“There were people that should have been prosecuted,” Mr. Barr said. “But I think they cast their net far too broadly.”

He said the DOJ under President Biden “has been hounding people that really, you know, just waled into open doors in the Capitol and hung around.”

“I think they just took it too far,” he said. “But that being said, I don’t minimize what happened up there. While I don’t think it was an insurrection, it clearly was a shameful episode and some of the people involved should be prosecuted.”

Attorney General William Barr speaks in Detroit, Mich., on Dec. 18, 2019. (Bill Pugliano/Getty Images)
Attorney General William Barr speaks in Detroit, Mich., on Dec. 18, 2019. (Bill Pugliano/Getty Images)

FBI Arrests Jan. 6 ‘Fugitives’

Meanwhile, on the same day that the interview with Mr. Barr aired, the FBI announced that it had arrested three “January 6 fugitives,” individuals who were indicted for various alleged crimes committed three years ago at the U.S. Capitol, including assault and resisting arrest.

The FBI’s Tampa division said in a statement that agents executed warrants on Saturday morning at a ranch in Groveland, Florida, where all three individuals were taken into custody.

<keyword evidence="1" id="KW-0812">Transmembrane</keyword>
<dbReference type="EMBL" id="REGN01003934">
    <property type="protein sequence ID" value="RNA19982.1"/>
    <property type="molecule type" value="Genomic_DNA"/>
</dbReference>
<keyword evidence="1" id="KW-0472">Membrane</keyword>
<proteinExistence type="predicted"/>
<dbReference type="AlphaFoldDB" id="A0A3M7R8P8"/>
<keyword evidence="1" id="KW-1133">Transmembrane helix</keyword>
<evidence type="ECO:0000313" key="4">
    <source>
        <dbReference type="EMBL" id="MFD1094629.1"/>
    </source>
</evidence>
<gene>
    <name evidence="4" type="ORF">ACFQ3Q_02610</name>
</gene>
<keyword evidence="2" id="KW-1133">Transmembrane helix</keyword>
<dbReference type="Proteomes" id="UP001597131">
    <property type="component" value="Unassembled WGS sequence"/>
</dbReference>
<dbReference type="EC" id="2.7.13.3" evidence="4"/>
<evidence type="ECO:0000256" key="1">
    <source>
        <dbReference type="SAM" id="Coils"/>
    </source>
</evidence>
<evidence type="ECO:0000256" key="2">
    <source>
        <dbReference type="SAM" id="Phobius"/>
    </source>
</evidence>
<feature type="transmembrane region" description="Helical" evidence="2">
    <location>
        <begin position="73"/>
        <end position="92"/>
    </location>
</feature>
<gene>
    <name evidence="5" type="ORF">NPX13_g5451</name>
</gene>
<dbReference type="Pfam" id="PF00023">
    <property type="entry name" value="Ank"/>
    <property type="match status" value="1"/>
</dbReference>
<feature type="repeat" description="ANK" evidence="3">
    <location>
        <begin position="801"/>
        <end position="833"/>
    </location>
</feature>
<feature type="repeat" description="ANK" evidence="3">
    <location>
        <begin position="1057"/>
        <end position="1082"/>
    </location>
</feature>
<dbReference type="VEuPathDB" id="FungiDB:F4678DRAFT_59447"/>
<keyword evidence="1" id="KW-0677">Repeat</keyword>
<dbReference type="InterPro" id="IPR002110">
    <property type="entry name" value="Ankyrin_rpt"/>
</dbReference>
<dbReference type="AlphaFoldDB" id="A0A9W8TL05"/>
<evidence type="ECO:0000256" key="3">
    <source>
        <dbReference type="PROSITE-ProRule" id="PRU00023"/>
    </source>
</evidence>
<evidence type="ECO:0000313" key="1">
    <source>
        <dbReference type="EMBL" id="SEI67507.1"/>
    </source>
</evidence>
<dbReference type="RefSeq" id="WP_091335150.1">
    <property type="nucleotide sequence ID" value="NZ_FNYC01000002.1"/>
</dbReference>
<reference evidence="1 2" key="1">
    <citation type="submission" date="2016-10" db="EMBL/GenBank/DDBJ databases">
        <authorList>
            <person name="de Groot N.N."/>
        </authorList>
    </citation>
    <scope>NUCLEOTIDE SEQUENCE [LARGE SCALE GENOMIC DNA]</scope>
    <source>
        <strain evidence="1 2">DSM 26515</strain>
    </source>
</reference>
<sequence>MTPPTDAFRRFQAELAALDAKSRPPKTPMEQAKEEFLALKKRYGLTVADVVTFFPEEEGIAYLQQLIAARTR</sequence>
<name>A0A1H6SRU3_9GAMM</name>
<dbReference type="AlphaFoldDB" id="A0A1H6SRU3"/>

“The subjects taken into custody are January 6 fugitives Jonathan Daniel Pollock, Olivia Michele Pollock, and Joseph Daniel Hutchinson III,” the agency stated in a post on X.
(L–R) Jonathan Daniel Pollock, Olivia Michele Pollock, and Joseph Daniel Hutchinson III. (FBI)
(L–R) Jonathan Daniel Pollock, Olivia Michele Pollock, and Joseph Daniel Hutchinson III. (FBI)

All three defendants are scheduled to make a court appearance in federal court in Ocala, Florida, on Jan. 8.

The FBI did not provide any further details regarding their capture.

Meanwhile, on Jan. 5, President Biden traveled to Valley Forge, Pennsylvania, to deliver a speech to mark the third anniversary of the Jan. 6 Capitol incident, claiming that the potential return of President Trump to the White House poses a threat to democracy.

During his speech, President Biden also referred to the events on Jan. 6, 2021—and those jailed as a consequence.

“Knowing how his mind works now, he had one—he had one act left—one desperate act available to him: the violence of January the 6th,” the president said, referring to President Trump.

President Joe Biden delivers remarks on the release of hostages from Gaza in Nantucket, Mass., on Nov. 26, 2023. (Brendan Smialowski/AFP via Getty Images)
President Joe Biden delivers remarks on the release of hostages from Gaza in Nantucket, Mass., on Nov. 26, 2023. (Brendan Smialowski/AFP via Getty Images)

“And since that day, more than 1,200 people have been charged for their assault on the Capitol. Nearly 900 of them have been convicted or pled guilty. Collectively, to date, they have been sentenced to more than 840 years in prison,” President Biden continued, drawing applause from the audience.

“And what has Trump done? Instead of calling them ‘criminals,’ he’s called these … insurrectionists ‘patriots,’” he said. “And he promised to pardon them if he returns to office.”

President Trump has said on numerous occasions that he thinks the Jan. 6 detainees are being subjected to mistreatment at the hands of the Justice Department under President Biden and has vowed to issue pardons.